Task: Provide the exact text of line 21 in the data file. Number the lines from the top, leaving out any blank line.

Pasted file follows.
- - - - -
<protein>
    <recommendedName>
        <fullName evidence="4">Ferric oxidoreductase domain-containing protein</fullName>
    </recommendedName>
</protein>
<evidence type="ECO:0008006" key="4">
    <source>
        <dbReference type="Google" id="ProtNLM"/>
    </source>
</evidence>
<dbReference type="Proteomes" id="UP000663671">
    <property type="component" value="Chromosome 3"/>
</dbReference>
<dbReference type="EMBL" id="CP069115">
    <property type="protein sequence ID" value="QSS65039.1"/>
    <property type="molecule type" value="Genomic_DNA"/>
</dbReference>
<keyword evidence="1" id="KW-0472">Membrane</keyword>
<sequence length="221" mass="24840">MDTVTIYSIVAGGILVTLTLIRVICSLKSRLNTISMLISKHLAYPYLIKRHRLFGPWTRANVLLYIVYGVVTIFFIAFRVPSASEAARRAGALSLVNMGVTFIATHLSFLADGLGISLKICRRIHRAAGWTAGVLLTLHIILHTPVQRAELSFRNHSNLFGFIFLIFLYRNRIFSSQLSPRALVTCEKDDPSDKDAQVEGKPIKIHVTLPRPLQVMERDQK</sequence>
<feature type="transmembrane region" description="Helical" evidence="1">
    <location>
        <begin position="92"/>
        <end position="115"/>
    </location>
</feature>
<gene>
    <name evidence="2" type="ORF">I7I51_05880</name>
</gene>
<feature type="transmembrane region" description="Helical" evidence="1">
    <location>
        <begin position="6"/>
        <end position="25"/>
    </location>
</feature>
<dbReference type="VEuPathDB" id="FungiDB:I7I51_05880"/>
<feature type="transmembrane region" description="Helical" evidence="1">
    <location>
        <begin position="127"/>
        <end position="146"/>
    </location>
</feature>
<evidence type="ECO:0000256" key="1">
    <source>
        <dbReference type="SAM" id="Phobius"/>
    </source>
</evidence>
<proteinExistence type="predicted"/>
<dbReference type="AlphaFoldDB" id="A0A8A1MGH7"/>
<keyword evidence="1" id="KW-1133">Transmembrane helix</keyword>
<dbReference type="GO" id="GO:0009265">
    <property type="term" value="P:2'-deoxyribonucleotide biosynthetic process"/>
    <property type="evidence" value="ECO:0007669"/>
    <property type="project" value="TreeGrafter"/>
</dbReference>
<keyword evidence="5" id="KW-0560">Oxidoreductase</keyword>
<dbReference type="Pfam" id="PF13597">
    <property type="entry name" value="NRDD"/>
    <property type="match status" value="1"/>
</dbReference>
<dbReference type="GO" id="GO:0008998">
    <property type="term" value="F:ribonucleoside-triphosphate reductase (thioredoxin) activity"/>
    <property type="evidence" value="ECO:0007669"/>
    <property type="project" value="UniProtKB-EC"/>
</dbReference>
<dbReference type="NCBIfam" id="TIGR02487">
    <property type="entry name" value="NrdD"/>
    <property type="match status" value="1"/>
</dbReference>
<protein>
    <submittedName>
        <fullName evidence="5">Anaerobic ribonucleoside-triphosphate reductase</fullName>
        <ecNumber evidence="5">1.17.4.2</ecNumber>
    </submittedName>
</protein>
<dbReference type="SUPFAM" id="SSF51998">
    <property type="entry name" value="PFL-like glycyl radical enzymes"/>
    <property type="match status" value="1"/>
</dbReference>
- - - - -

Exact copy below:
    <location>